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Highlights from the world's press

Compiled by Ravi Agrawal for CNN
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(CNN) -- In the wake of recent comments on Iraq by U.S. Defense Secretary Donald Rumsfeld, saying "It is their country ... They're going to have to govern it, they're going to have to provide security for it, and they're going to have to do it sooner rather than later," The Washington Post says his declaration is "wrong and morally contemptible, and it endangers American security around the world."

"The current crisis in Iraq is no more just an Iraqi problem than it has ever been. The U.S. military destroyed Iraq's government and all institutions able to keep civil order. It designated itself an "occupying force," thereby accepting the responsibility to restore and maintain such order. And yet U.S. Central Command never actually made establishing order and security a priority. Its commander throughout the insurgency, Gen. John Abizaid, has instead repeatedly declared that America's role is primarily to train Iraqi forces to put down their own rebellion and maintain order," says The Post.

Israel-Palestine

The New York Times says that while Israeli Prime Minster Ehud Olmert's decision to bring the "pro-settler Israel Beiteinu party into his governing coalition reinforces his vulnerable parliamentary majority," it also makes it "virtually impossible for Mr. Olmert to carry out the partial West Bank withdrawal program he ran on just seven months ago."

"American and European diplomats have been arguing that the one positive result of the Lebanon war could be new momentum toward a wider Middle East peace. The idea was that a new awareness of the limits of Israeli military power and growing Arab fears of Shiite radicalism would push both sides toward the necessary compromises. That now seems less likely than ever. The chief Palestinian party, Hamas, refuses to take the most minimal steps required for diplomatic credibility -- a clear rejection of terrorism, acceptance of prior agreements and acknowledgment of Israel's legitimacy. Efforts by the Palestinian president, Mahmoud Abbas, to bring Hamas around have not gotten as much support as they should from Israel. With Israel Beiteinu joining Mr. Olmert's coalition, they are likely to get even less."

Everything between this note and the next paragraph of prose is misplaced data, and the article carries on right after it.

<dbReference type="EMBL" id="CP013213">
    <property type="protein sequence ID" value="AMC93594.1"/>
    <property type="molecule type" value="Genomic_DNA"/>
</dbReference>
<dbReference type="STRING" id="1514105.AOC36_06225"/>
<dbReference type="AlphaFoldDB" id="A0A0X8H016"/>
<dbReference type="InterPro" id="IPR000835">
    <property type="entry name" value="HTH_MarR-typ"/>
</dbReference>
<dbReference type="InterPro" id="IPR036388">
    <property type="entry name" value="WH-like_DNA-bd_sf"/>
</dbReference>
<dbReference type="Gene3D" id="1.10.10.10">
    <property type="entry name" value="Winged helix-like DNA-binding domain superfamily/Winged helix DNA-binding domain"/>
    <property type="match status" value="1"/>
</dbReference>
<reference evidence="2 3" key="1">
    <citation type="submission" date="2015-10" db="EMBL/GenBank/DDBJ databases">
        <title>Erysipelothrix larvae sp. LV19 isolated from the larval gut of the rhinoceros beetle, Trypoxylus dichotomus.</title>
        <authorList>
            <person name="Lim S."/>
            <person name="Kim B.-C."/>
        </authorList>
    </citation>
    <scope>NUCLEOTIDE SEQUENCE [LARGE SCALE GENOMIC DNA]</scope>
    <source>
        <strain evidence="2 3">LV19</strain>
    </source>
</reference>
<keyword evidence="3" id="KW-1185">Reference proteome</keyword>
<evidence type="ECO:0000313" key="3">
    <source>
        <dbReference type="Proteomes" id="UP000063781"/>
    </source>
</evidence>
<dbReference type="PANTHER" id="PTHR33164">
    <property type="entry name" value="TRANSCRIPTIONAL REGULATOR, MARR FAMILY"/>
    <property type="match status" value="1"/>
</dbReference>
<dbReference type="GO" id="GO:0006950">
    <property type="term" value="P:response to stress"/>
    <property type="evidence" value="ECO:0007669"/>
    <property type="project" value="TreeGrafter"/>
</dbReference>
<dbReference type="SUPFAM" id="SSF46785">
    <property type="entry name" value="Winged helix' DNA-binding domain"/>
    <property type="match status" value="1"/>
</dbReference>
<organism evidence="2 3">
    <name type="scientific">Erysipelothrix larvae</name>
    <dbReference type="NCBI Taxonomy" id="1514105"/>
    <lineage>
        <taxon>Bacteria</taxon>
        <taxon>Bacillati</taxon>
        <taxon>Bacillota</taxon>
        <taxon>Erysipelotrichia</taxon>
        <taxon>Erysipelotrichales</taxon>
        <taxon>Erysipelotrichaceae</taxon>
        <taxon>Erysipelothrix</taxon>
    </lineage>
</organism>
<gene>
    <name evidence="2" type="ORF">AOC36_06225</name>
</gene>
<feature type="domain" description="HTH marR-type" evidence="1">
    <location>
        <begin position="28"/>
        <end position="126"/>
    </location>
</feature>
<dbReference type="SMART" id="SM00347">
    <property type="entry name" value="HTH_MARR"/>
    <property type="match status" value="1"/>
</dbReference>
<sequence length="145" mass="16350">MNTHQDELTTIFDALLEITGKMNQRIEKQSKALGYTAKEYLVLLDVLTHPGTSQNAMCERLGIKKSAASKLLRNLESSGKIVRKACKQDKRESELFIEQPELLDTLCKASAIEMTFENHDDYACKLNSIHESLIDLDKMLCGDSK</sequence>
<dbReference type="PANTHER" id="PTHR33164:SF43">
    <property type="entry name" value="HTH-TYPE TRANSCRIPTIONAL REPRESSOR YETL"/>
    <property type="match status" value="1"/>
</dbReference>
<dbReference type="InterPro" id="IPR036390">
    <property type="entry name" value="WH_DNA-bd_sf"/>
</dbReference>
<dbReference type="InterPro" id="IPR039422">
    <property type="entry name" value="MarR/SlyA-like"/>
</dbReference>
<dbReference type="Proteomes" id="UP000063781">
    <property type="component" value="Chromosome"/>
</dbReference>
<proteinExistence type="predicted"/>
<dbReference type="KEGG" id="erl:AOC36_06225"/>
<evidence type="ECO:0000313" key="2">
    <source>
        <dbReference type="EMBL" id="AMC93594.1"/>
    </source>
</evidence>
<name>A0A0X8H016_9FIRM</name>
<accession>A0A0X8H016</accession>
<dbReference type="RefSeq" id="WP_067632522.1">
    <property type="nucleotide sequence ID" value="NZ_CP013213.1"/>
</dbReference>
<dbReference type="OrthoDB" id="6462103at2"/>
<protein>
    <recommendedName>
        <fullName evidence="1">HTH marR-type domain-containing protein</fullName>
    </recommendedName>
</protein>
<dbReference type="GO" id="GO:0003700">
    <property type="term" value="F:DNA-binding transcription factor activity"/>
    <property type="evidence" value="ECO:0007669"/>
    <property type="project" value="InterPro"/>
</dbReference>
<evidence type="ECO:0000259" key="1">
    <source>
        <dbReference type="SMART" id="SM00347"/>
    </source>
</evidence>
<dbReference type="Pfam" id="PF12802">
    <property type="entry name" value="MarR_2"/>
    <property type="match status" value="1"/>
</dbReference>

Israel's Haaretz says that "over the last few weeks, the Israeli government has changed dramatically, as manifested by Yisrael Beiteinu leader Avigdor Lieberman's entry into the coalition. But the dispute over the personality and outlook of the minister-to-be for strategic threats has concealed a more important and more interesting change: Prime Minister Ehud Olmert has adopted the positions of Likud Chairman Benjamin Netanyahu."

Pakistan's Dawn has decried the killing of seven Palestinians in Gaza, as a gift to "all Muslims on the occasion of Eidul Fitr."

"At a time when all well-meaning people in the world are talking about the need for inter-faith harmony and a sustained dialogue between Muslims, Christians and Jews, the Israeli war machine did not hesitate to gun down six civilians so long as it was able to assassinate one militant -- Atta al-Shimbari, a member of the Popular Resistance Committee... If America is serious about winning "Muslim hearts and minds," it must make a determined move to revive the peace process with the aim of achieving the two-state solution to which President George Bush committed himself when he unveiled the roadmap in April 2003. Without the emergence of a sovereign Palestinian state, peace in the Middle East will remain a mirage."

Half-open door

The UK's Times says while the British proposal to limit jobs available to workers from Romania and Bulgaria is a much-needed pause in the country's open-door policy, it is not clear whether it will be able to limit illegal workers.

"The Government has promised tough sanctions on black market businesses, and on-the-spot fines on illegal workers. It has also doubled the budget for enforcement. But this will still be hard to police... There is also a serious danger that the work permit system will drive people into the informal economy, opening themselves up to exploitation on sub-minimum wages and depriving the Exchequer of tax revenue."

Battle for "White" House

The Guardian in the UK says today that U.S. Republicans are deploying a "racially-charged fear" with the congressional elections two weeks away.

"Republicans continue to demonize the possible new committee chairs, and they are focusing on those Democrats who are black... Fear and sleaze. Will any of this work for the getting-desperate-by-the-day Republicans? And is more on the way? Indeed, the stakes are high. That's why Democrats ought to brace themselves for a blitz of below-the-belt ads in the dwindling days of this campaign."

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U.S. Defense Secretary Donald Rumsfeld is criticized for comments about Iraqi self-governance.

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